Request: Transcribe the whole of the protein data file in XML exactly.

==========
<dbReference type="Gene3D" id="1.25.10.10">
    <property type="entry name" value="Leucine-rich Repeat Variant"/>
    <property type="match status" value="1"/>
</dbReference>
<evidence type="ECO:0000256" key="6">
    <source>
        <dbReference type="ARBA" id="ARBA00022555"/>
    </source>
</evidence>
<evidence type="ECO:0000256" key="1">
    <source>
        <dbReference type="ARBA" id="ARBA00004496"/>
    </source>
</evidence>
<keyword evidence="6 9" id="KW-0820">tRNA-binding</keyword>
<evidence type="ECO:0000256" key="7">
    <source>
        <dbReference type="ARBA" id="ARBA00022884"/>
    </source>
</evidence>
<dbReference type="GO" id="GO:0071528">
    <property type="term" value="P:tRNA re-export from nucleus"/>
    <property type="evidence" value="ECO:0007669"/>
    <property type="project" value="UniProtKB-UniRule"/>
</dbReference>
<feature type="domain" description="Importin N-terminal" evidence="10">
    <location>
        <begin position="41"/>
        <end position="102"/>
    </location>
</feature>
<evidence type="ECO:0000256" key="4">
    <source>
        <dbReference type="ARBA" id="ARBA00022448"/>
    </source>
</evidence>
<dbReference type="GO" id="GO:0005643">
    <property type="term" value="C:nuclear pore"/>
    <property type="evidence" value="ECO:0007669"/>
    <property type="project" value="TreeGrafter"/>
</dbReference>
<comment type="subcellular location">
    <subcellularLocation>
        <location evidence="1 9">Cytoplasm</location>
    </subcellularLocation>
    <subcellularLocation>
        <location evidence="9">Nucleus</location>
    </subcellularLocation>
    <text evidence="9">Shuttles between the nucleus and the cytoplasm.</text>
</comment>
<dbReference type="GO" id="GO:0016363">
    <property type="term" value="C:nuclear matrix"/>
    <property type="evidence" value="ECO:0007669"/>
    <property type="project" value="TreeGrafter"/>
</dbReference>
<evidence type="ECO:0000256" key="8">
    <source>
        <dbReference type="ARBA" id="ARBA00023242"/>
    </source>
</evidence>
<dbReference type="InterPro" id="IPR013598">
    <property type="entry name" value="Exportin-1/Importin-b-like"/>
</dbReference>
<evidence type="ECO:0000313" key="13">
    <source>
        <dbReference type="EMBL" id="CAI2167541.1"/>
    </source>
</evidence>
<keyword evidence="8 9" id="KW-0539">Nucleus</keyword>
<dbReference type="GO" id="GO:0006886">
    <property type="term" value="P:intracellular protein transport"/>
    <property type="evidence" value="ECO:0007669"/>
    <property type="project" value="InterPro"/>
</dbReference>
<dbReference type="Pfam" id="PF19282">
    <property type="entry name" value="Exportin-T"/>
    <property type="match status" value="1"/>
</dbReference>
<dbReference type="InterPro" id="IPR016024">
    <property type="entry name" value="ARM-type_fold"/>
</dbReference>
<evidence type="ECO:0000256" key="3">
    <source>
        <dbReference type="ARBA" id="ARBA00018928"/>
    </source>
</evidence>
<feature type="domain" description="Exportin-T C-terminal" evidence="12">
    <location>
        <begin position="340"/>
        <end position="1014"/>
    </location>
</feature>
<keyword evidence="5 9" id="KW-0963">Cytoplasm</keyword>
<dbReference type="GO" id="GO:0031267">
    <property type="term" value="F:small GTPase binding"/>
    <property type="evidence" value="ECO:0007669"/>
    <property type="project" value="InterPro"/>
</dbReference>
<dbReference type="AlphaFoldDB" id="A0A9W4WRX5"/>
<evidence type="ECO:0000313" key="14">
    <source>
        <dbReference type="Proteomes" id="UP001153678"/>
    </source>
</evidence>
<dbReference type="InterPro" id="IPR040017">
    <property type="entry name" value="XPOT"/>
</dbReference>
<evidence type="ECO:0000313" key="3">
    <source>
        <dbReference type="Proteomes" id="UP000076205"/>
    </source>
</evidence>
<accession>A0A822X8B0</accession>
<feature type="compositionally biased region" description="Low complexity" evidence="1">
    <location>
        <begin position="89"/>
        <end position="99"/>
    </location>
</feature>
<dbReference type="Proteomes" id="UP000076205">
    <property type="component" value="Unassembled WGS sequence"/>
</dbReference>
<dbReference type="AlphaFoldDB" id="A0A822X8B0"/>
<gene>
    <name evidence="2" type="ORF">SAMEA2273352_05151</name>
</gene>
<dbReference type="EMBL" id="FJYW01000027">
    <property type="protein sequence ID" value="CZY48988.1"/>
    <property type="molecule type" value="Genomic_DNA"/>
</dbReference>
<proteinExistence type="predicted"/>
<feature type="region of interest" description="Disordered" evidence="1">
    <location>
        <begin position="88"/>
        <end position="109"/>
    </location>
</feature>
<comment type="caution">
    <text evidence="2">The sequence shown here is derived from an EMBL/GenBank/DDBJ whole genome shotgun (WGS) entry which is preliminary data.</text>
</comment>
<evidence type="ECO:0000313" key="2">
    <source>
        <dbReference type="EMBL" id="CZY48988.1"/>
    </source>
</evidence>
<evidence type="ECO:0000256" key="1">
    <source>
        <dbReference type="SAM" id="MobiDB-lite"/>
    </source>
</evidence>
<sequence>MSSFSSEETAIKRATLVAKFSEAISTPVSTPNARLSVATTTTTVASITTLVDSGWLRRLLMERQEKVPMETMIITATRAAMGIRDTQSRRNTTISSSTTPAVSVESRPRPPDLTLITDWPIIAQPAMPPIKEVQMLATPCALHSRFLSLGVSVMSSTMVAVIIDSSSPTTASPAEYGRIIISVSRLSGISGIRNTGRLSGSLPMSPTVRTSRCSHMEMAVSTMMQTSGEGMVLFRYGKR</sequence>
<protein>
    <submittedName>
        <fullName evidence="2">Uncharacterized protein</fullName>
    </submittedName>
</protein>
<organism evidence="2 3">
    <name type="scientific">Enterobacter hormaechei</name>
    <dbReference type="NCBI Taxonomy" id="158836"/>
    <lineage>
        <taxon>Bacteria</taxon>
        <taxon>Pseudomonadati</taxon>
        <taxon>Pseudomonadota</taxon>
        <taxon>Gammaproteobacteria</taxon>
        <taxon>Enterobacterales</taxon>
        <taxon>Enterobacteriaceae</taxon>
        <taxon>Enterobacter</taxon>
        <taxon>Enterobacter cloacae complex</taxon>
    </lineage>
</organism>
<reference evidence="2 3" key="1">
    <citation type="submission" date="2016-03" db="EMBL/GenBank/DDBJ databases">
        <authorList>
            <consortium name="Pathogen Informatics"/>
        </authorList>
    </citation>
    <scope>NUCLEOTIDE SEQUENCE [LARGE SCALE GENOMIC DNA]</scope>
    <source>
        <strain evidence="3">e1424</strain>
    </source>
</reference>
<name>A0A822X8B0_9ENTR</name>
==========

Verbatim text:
<dbReference type="Gene3D" id="1.25.10.10">
    <property type="entry name" value="Leucine-rich Repeat Variant"/>
    <property type="match status" value="1"/>
</dbReference>
<evidence type="ECO:0000256" key="6">
    <source>
        <dbReference type="ARBA" id="ARBA00022555"/>
    </source>
</evidence>
<evidence type="ECO:0000256" key="1">
    <source>
        <dbReference type="ARBA" id="ARBA00004496"/>
    </source>
</evidence>
<keyword evidence="6 9" id="KW-0820">tRNA-binding</keyword>
<evidence type="ECO:0000256" key="7">
    <source>
        <dbReference type="ARBA" id="ARBA00022884"/>
    </source>
</evidence>
<dbReference type="GO" id="GO:0071528">
    <property type="term" value="P:tRNA re-export from nucleus"/>
    <property type="evidence" value="ECO:0007669"/>
    <property type="project" value="UniProtKB-UniRule"/>
</dbReference>
<feature type="domain" description="Importin N-terminal" evidence="10">
    <location>
        <begin position="41"/>
        <end position="102"/>
    </location>
</feature>
<evidence type="ECO:0000256" key="4">
    <source>
        <dbReference type="ARBA" id="ARBA00022448"/>
    </source>
</evidence>
<dbReference type="GO" id="GO:0005643">
    <property type="term" value="C:nuclear pore"/>
    <property type="evidence" value="ECO:0007669"/>
    <property type="project" value="TreeGrafter"/>
</dbReference>
<comment type="subcellular location">
    <subcellularLocation>
        <location evidence="1 9">Cytoplasm</location>
    </subcellularLocation>
    <subcellularLocation>
        <location evidence="9">Nucleus</location>
    </subcellularLocation>
    <text evidence="9">Shuttles between the nucleus and the cytoplasm.</text>
</comment>
<dbReference type="GO" id="GO:0016363">
    <property type="term" value="C:nuclear matrix"/>
    <property type="evidence" value="ECO:0007669"/>
    <property type="project" value="TreeGrafter"/>
</dbReference>
<evidence type="ECO:0000256" key="8">
    <source>
        <dbReference type="ARBA" id="ARBA00023242"/>
    </source>
</evidence>
<dbReference type="InterPro" id="IPR013598">
    <property type="entry name" value="Exportin-1/Importin-b-like"/>
</dbReference>
<evidence type="ECO:0000313" key="13">
    <source>
        <dbReference type="EMBL" id="CAI2167541.1"/>
    </source>
</evidence>
<keyword evidence="8 9" id="KW-0539">Nucleus</keyword>
<dbReference type="GO" id="GO:0006886">
    <property type="term" value="P:intracellular protein transport"/>
    <property type="evidence" value="ECO:0007669"/>
    <property type="project" value="InterPro"/>
</dbReference>
<dbReference type="Pfam" id="PF19282">
    <property type="entry name" value="Exportin-T"/>
    <property type="match status" value="1"/>
</dbReference>
<dbReference type="InterPro" id="IPR016024">
    <property type="entry name" value="ARM-type_fold"/>
</dbReference>
<evidence type="ECO:0000256" key="3">
    <source>
        <dbReference type="ARBA" id="ARBA00018928"/>
    </source>
</evidence>
<feature type="domain" description="Exportin-T C-terminal" evidence="12">
    <location>
        <begin position="340"/>
        <end position="1014"/>
    </location>
</feature>
<keyword evidence="5 9" id="KW-0963">Cytoplasm</keyword>
<dbReference type="GO" id="GO:0031267">
    <property type="term" value="F:small GTPase binding"/>
    <property type="evidence" value="ECO:0007669"/>
    <property type="project" value="InterPro"/>
</dbReference>
<dbReference type="AlphaFoldDB" id="A0A9W4WRX5"/>
<evidence type="ECO:0000313" key="14">
    <source>
        <dbReference type="Proteomes" id="UP001153678"/>
    </source>
</evidence>
<dbReference type="InterPro" id="IPR040017">
    <property type="entry name" value="XPOT"/>
</dbReference>
<evidence type="ECO:0000313" key="3">
    <source>
        <dbReference type="Proteomes" id="UP000076205"/>
    </source>
</evidence>
<accession>A0A822X8B0</accession>
<feature type="compositionally biased region" description="Low complexity" evidence="1">
    <location>
        <begin position="89"/>
        <end position="99"/>
    </location>
</feature>
<dbReference type="Proteomes" id="UP000076205">
    <property type="component" value="Unassembled WGS sequence"/>
</dbReference>
<dbReference type="AlphaFoldDB" id="A0A822X8B0"/>
<gene>
    <name evidence="2" type="ORF">SAMEA2273352_05151</name>
</gene>
<dbReference type="EMBL" id="FJYW01000027">
    <property type="protein sequence ID" value="CZY48988.1"/>
    <property type="molecule type" value="Genomic_DNA"/>
</dbReference>
<proteinExistence type="predicted"/>
<feature type="region of interest" description="Disordered" evidence="1">
    <location>
        <begin position="88"/>
        <end position="109"/>
    </location>
</feature>
<comment type="caution">
    <text evidence="2">The sequence shown here is derived from an EMBL/GenBank/DDBJ whole genome shotgun (WGS) entry which is preliminary data.</text>
</comment>
<evidence type="ECO:0000313" key="2">
    <source>
        <dbReference type="EMBL" id="CZY48988.1"/>
    </source>
</evidence>
<evidence type="ECO:0000256" key="1">
    <source>
        <dbReference type="SAM" id="MobiDB-lite"/>
    </source>
</evidence>
<sequence>MSSFSSEETAIKRATLVAKFSEAISTPVSTPNARLSVATTTTTVASITTLVDSGWLRRLLMERQEKVPMETMIITATRAAMGIRDTQSRRNTTISSSTTPAVSVESRPRPPDLTLITDWPIIAQPAMPPIKEVQMLATPCALHSRFLSLGVSVMSSTMVAVIIDSSSPTTASPAEYGRIIISVSRLSGISGIRNTGRLSGSLPMSPTVRTSRCSHMEMAVSTMMQTSGEGMVLFRYGKR</sequence>
<protein>
    <submittedName>
        <fullName evidence="2">Uncharacterized protein</fullName>
    </submittedName>
</protein>
<organism evidence="2 3">
    <name type="scientific">Enterobacter hormaechei</name>
    <dbReference type="NCBI Taxonomy" id="158836"/>
    <lineage>
        <taxon>Bacteria</taxon>
        <taxon>Pseudomonadati</taxon>
        <taxon>Pseudomonadota</taxon>
        <taxon>Gammaproteobacteria</taxon>
        <taxon>Enterobacterales</taxon>
        <taxon>Enterobacteriaceae</taxon>
        <taxon>Enterobacter</taxon>
        <taxon>Enterobacter cloacae complex</taxon>
    </lineage>
</organism>
<reference evidence="2 3" key="1">
    <citation type="submission" date="2016-03" db="EMBL/GenBank/DDBJ databases">
        <authorList>
            <consortium name="Pathogen Informatics"/>
        </authorList>
    </citation>
    <scope>NUCLEOTIDE SEQUENCE [LARGE SCALE GENOMIC DNA]</scope>
    <source>
        <strain evidence="3">e1424</strain>
    </source>
</reference>
<name>A0A822X8B0_9ENTR</name>